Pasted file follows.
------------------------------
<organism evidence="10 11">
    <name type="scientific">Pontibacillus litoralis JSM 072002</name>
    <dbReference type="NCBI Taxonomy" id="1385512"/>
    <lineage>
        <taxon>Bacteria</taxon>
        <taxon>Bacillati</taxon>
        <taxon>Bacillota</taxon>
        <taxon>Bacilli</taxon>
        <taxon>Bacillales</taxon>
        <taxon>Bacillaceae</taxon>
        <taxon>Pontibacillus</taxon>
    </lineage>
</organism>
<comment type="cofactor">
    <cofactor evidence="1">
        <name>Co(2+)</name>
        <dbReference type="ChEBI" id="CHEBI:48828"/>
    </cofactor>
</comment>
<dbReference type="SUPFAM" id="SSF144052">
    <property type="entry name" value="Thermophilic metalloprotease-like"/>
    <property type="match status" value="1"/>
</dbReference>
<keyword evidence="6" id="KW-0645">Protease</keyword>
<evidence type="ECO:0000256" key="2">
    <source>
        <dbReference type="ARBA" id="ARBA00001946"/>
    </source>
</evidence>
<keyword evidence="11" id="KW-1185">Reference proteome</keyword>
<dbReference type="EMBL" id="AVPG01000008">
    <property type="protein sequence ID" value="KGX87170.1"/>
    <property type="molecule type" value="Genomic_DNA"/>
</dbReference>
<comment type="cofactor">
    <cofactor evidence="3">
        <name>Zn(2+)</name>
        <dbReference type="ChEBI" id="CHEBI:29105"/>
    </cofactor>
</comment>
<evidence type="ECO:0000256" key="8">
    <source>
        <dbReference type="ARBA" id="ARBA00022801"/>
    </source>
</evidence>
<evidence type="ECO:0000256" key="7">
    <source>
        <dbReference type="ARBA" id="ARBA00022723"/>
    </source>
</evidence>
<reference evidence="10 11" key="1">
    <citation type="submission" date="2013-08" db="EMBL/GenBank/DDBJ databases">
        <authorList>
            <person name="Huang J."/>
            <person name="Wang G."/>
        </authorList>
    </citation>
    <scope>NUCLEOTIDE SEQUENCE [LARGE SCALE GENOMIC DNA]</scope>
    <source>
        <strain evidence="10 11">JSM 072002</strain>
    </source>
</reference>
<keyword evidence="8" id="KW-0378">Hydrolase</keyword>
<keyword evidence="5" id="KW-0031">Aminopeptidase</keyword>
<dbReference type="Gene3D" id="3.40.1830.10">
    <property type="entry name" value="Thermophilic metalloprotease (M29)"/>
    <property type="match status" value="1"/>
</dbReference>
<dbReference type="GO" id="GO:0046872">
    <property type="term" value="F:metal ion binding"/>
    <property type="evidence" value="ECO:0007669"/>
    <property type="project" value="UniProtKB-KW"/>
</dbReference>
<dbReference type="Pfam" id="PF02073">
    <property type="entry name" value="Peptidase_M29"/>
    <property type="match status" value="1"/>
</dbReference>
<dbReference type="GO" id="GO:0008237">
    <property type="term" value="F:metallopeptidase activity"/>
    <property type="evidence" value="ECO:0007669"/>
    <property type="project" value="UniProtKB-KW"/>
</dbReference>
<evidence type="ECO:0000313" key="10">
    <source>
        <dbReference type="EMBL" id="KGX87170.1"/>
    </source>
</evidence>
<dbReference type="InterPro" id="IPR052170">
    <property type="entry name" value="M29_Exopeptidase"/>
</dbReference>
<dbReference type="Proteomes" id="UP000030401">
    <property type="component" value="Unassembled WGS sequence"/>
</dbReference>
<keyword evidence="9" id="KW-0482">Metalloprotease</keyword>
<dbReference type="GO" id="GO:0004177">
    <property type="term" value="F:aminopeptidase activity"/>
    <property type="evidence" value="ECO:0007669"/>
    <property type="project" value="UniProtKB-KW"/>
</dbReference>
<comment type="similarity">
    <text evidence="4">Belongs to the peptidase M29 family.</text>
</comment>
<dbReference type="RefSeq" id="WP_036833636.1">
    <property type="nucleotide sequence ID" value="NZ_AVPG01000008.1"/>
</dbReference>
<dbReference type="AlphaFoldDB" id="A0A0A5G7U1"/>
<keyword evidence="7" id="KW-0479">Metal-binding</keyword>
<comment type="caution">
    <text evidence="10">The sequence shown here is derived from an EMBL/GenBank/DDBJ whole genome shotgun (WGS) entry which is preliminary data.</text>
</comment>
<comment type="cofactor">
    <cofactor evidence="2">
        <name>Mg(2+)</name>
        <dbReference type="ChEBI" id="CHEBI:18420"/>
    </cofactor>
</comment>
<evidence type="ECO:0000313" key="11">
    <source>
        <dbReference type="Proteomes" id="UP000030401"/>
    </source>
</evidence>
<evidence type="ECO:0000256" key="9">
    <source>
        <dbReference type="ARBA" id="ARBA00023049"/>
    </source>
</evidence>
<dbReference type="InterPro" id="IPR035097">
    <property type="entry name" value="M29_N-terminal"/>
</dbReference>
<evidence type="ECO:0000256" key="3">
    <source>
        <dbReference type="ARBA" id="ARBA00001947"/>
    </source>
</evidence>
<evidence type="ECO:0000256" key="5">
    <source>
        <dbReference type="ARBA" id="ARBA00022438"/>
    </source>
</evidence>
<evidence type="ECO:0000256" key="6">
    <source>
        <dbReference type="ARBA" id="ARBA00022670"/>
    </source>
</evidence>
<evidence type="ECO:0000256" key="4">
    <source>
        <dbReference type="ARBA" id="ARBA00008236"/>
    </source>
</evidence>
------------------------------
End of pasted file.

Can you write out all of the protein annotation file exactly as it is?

<organism evidence="10 11">
    <name type="scientific">Pontibacillus litoralis JSM 072002</name>
    <dbReference type="NCBI Taxonomy" id="1385512"/>
    <lineage>
        <taxon>Bacteria</taxon>
        <taxon>Bacillati</taxon>
        <taxon>Bacillota</taxon>
        <taxon>Bacilli</taxon>
        <taxon>Bacillales</taxon>
        <taxon>Bacillaceae</taxon>
        <taxon>Pontibacillus</taxon>
    </lineage>
</organism>
<comment type="cofactor">
    <cofactor evidence="1">
        <name>Co(2+)</name>
        <dbReference type="ChEBI" id="CHEBI:48828"/>
    </cofactor>
</comment>
<dbReference type="SUPFAM" id="SSF144052">
    <property type="entry name" value="Thermophilic metalloprotease-like"/>
    <property type="match status" value="1"/>
</dbReference>
<keyword evidence="6" id="KW-0645">Protease</keyword>
<evidence type="ECO:0000256" key="2">
    <source>
        <dbReference type="ARBA" id="ARBA00001946"/>
    </source>
</evidence>
<keyword evidence="11" id="KW-1185">Reference proteome</keyword>
<dbReference type="EMBL" id="AVPG01000008">
    <property type="protein sequence ID" value="KGX87170.1"/>
    <property type="molecule type" value="Genomic_DNA"/>
</dbReference>
<comment type="cofactor">
    <cofactor evidence="3">
        <name>Zn(2+)</name>
        <dbReference type="ChEBI" id="CHEBI:29105"/>
    </cofactor>
</comment>
<evidence type="ECO:0000256" key="8">
    <source>
        <dbReference type="ARBA" id="ARBA00022801"/>
    </source>
</evidence>
<evidence type="ECO:0000256" key="7">
    <source>
        <dbReference type="ARBA" id="ARBA00022723"/>
    </source>
</evidence>
<reference evidence="10 11" key="1">
    <citation type="submission" date="2013-08" db="EMBL/GenBank/DDBJ databases">
        <authorList>
            <person name="Huang J."/>
            <person name="Wang G."/>
        </authorList>
    </citation>
    <scope>NUCLEOTIDE SEQUENCE [LARGE SCALE GENOMIC DNA]</scope>
    <source>
        <strain evidence="10 11">JSM 072002</strain>
    </source>
</reference>
<keyword evidence="8" id="KW-0378">Hydrolase</keyword>
<keyword evidence="5" id="KW-0031">Aminopeptidase</keyword>
<dbReference type="Gene3D" id="3.40.1830.10">
    <property type="entry name" value="Thermophilic metalloprotease (M29)"/>
    <property type="match status" value="1"/>
</dbReference>
<dbReference type="GO" id="GO:0046872">
    <property type="term" value="F:metal ion binding"/>
    <property type="evidence" value="ECO:0007669"/>
    <property type="project" value="UniProtKB-KW"/>
</dbReference>
<dbReference type="Pfam" id="PF02073">
    <property type="entry name" value="Peptidase_M29"/>
    <property type="match status" value="1"/>
</dbReference>
<dbReference type="GO" id="GO:0008237">
    <property type="term" value="F:metallopeptidase activity"/>
    <property type="evidence" value="ECO:0007669"/>
    <property type="project" value="UniProtKB-KW"/>
</dbReference>
<evidence type="ECO:0000313" key="10">
    <source>
        <dbReference type="EMBL" id="KGX87170.1"/>
    </source>
</evidence>
<dbReference type="InterPro" id="IPR052170">
    <property type="entry name" value="M29_Exopeptidase"/>
</dbReference>
<dbReference type="Proteomes" id="UP000030401">
    <property type="component" value="Unassembled WGS sequence"/>
</dbReference>
<keyword evidence="9" id="KW-0482">Metalloprotease</keyword>
<dbReference type="GO" id="GO:0004177">
    <property type="term" value="F:aminopeptidase activity"/>
    <property type="evidence" value="ECO:0007669"/>
    <property type="project" value="UniProtKB-KW"/>
</dbReference>
<comment type="similarity">
    <text evidence="4">Belongs to the peptidase M29 family.</text>
</comment>
<dbReference type="RefSeq" id="WP_036833636.1">
    <property type="nucleotide sequence ID" value="NZ_AVPG01000008.1"/>
</dbReference>
<dbReference type="AlphaFoldDB" id="A0A0A5G7U1"/>
<keyword evidence="7" id="KW-0479">Metal-binding</keyword>
<comment type="caution">
    <text evidence="10">The sequence shown here is derived from an EMBL/GenBank/DDBJ whole genome shotgun (WGS) entry which is preliminary data.</text>
</comment>
<comment type="cofactor">
    <cofactor evidence="2">
        <name>Mg(2+)</name>
        <dbReference type="ChEBI" id="CHEBI:18420"/>
    </cofactor>
</comment>
<evidence type="ECO:0000313" key="11">
    <source>
        <dbReference type="Proteomes" id="UP000030401"/>
    </source>
</evidence>
<evidence type="ECO:0000256" key="9">
    <source>
        <dbReference type="ARBA" id="ARBA00023049"/>
    </source>
</evidence>
<dbReference type="InterPro" id="IPR035097">
    <property type="entry name" value="M29_N-terminal"/>
</dbReference>
<evidence type="ECO:0000256" key="3">
    <source>
        <dbReference type="ARBA" id="ARBA00001947"/>
    </source>
</evidence>
<evidence type="ECO:0000256" key="5">
    <source>
        <dbReference type="ARBA" id="ARBA00022438"/>
    </source>
</evidence>
<evidence type="ECO:0000256" key="6">
    <source>
        <dbReference type="ARBA" id="ARBA00022670"/>
    </source>
</evidence>
<evidence type="ECO:0000256" key="4">
    <source>
        <dbReference type="ARBA" id="ARBA00008236"/>
    </source>
</evidence>